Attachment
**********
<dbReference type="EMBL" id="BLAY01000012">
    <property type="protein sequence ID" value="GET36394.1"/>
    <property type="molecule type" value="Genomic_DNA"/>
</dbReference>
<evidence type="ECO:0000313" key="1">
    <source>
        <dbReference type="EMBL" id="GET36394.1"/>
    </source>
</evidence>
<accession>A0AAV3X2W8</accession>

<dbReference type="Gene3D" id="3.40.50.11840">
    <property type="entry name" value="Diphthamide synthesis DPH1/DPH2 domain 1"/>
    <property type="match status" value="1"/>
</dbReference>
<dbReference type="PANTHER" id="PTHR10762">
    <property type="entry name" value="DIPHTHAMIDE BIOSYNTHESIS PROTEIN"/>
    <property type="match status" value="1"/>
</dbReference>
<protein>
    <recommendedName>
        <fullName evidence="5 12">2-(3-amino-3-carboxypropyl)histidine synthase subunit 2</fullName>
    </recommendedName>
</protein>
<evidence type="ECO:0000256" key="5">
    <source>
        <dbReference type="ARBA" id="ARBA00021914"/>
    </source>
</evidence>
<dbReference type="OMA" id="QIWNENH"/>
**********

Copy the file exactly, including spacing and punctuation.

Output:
<dbReference type="EMBL" id="BLAY01000012">
    <property type="protein sequence ID" value="GET36394.1"/>
    <property type="molecule type" value="Genomic_DNA"/>
</dbReference>
<evidence type="ECO:0000313" key="1">
    <source>
        <dbReference type="EMBL" id="GET36394.1"/>
    </source>
</evidence>
<accession>A0AAV3X2W8</accession>

<dbReference type="Gene3D" id="3.40.50.11840">
    <property type="entry name" value="Diphthamide synthesis DPH1/DPH2 domain 1"/>
    <property type="match status" value="1"/>
</dbReference>
<dbReference type="PANTHER" id="PTHR10762">
    <property type="entry name" value="DIPHTHAMIDE BIOSYNTHESIS PROTEIN"/>
    <property type="match status" value="1"/>
</dbReference>
<protein>
    <recommendedName>
        <fullName evidence="5 12">2-(3-amino-3-carboxypropyl)histidine synthase subunit 2</fullName>
    </recommendedName>
</protein>
<evidence type="ECO:0000256" key="5">
    <source>
        <dbReference type="ARBA" id="ARBA00021914"/>
    </source>
</evidence>
<dbReference type="OMA" id="QIWNENH"/>